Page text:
Baptists and the American Civil War: June 4, 1865

General Robert E. LeeThe aptly-named Lafayette Church (1816-1907) is a Baptist minister who during the war pastored the First Baptist Church of Alma, Michigan, when not soldering. A captain in Company D, 26th Michigan Infantry during the war, he was commissioned unit chaplain on April 2, 1864. Today he musters out of military service at Alexandria, Virginia.

While United States soldiers by the hundreds, and perhaps thousands, muster out this day, many white Southerners remain defiant in defeat. In the former Confederate capital of Richmond, Virginia, an alleged eyewitness some forty years later writes of an event that he claims transpires this day.

The story is of former Confederate Robert E. Lee, a hero to many white Southerners, including many Baptists. Although the war has been lost, Lee is yet venerated for his military daring and battlefield victories during the great conflict, as well as his Christian demeanor. White Baptists of the South are forever grateful to him for prohibiting military drills on the Sabbath during the latter half of the war.

Recounted at a time of extreme persecution of black citizens of the South by whites in the early years of the 20th century, the story as told goes like this:


Col. T. L. Broun, of Charleston, W. Va., writes of having been present at St. Paul’s Church, Richmond, Va., just after the war when a negro marched to the communion table ahead of the congregation. His account of the event is as follows:‘Two months after the evacuation of Richmond business called me to Richmond for a few days, and on a Sunday morning in June, 1865, I attended St. Paul’s Church. Dr. Minnegerode [sic] preached. It was communion day; and when the minister was ready to administer the holy communion, a negro in the church arose and advanced to the communion table. He was tall, well-dressed, and black. This was a great surprise and shock to the communicants and others present. Its effect upon the communicants was startling, and for several moments they retained their seats in solemn silence and did not move, being deeply chagrined at this attempt to inaugurate the ‘new regime’ to offend and humiliate them during their most devoted Church services. Dr. Minnegerode [sic., Minnigerode] was evidently embarrassed.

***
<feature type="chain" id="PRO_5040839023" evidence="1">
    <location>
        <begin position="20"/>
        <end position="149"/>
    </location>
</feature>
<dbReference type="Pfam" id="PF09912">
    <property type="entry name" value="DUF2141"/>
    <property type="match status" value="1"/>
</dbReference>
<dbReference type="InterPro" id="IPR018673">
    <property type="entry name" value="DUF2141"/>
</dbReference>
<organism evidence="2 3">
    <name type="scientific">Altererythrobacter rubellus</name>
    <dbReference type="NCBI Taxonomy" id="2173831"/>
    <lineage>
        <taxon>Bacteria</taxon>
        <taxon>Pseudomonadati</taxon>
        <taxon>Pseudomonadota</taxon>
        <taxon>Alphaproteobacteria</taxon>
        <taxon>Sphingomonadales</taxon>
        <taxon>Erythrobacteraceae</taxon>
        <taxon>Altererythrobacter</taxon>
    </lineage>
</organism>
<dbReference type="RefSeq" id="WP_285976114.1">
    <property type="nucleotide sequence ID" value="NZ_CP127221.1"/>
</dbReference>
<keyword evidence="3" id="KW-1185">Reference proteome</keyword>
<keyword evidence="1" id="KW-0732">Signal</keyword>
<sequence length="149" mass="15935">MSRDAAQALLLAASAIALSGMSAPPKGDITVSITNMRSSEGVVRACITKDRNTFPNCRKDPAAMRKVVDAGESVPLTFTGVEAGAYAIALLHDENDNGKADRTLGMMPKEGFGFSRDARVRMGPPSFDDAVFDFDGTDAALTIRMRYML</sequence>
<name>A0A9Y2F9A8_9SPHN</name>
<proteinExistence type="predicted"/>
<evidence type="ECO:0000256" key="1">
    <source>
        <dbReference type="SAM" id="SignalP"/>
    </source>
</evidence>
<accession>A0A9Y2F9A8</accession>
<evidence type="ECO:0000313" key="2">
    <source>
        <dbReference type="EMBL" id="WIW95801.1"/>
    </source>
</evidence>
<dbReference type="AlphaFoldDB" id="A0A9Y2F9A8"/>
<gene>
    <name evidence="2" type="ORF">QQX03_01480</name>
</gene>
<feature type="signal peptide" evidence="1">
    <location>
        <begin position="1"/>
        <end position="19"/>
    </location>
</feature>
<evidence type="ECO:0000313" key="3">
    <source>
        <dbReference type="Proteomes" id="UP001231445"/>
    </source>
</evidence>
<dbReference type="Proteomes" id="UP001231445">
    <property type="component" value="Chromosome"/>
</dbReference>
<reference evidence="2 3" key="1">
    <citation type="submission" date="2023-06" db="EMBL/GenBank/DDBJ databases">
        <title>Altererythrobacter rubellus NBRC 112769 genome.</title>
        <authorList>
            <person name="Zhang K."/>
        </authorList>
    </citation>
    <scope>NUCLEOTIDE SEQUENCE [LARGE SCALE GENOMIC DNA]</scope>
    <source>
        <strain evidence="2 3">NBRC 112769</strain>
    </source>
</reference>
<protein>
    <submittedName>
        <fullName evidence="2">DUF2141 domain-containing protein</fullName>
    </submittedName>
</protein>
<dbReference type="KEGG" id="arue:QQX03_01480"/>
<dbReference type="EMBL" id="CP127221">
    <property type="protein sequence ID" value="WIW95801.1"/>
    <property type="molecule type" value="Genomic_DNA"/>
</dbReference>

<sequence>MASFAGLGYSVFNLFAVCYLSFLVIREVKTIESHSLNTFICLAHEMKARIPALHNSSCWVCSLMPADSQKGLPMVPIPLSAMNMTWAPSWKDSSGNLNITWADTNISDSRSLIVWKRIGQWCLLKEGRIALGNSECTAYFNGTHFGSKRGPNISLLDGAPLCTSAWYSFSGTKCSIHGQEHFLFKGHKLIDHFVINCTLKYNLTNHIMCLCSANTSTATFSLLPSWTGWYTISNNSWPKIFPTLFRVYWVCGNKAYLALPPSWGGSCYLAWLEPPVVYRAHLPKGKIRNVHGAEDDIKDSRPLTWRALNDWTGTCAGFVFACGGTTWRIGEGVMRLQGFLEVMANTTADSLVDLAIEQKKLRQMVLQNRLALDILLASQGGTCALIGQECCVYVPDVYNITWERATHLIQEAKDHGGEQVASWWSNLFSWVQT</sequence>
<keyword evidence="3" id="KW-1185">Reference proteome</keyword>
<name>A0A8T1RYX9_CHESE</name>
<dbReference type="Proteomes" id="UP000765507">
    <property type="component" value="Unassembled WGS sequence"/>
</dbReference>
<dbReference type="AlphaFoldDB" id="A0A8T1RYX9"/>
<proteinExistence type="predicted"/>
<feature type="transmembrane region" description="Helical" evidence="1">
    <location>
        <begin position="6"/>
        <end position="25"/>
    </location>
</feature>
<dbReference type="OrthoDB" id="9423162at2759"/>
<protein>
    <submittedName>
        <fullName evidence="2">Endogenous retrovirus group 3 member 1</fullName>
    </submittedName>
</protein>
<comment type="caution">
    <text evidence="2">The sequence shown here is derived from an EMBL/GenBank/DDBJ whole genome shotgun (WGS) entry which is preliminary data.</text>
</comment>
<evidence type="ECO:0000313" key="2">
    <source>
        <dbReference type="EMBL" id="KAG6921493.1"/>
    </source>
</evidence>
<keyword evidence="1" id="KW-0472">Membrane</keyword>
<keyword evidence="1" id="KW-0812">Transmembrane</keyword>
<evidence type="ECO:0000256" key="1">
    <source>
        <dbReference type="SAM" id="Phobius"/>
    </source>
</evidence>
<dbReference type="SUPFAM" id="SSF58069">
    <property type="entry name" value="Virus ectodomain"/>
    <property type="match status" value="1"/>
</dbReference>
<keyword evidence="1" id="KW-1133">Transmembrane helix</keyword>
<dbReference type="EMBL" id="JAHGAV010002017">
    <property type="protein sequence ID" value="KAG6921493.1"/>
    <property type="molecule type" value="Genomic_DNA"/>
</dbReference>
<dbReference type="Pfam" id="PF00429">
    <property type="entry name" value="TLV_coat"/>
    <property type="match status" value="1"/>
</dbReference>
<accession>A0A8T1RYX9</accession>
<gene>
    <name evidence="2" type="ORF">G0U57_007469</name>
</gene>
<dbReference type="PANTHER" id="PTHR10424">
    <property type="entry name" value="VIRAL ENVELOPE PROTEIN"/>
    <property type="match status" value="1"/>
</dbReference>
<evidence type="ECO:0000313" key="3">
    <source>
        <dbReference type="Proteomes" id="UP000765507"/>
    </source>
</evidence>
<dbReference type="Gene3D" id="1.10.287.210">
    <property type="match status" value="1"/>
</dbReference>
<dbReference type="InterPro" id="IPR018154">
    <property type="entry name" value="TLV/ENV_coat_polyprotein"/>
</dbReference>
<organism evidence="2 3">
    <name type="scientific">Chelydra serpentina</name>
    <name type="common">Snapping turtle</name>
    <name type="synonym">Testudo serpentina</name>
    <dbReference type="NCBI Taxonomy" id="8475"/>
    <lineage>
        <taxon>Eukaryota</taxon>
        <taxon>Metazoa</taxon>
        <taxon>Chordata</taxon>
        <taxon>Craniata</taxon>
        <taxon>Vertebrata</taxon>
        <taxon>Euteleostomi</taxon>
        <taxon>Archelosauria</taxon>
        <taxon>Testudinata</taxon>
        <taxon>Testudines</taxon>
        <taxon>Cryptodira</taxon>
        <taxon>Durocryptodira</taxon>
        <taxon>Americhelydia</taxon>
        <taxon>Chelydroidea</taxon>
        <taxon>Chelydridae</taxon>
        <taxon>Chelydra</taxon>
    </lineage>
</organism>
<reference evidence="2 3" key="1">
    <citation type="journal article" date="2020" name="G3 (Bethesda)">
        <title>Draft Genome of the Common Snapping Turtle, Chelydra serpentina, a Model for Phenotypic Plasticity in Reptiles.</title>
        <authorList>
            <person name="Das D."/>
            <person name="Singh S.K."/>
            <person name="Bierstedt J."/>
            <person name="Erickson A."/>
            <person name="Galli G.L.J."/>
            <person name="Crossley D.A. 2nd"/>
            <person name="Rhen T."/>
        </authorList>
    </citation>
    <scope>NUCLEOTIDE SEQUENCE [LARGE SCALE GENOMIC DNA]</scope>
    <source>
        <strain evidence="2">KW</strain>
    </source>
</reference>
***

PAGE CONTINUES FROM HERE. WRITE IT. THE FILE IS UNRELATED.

General Robert E. Lee was present, and, ignoring the action and presence of the negro, arose in his usual dignified and self-possessed manner, walked up the aisle to the chancel rail, and reverently knelt down to partake of the communion, and not far from the negro. This lofty conception of duty by Gen. Lee under such provoking and irritating circumstances had a magic effect upon the other communicants (including the writer), who went forward to the communion table.

By this action of Gen. Lee the services were conducted as if the negro had not been present. It was a grand exhibition of superiority shown by a true Christian and great soldier under the most trying and offensive circumstances.”

Although it could be a true account, there is no other collaboration of the story, no evidence that the event actually happened. It does, however, summarize the attitude of white supremacy that bathes the unrepentant South for a century following the Civil War.

Sources: Church Family Collection, Clark Historical Library, Central Michigan University (link); “Negro Communed at St. Paul’s Church,” Richmond Times Dispatch, April 16, 1905 (link); “General Lee and Visibility,” a talk by Philip J. Schwarz at the Stratford Hall Plantation Seminar on Slavery, August 4, 2000 (link)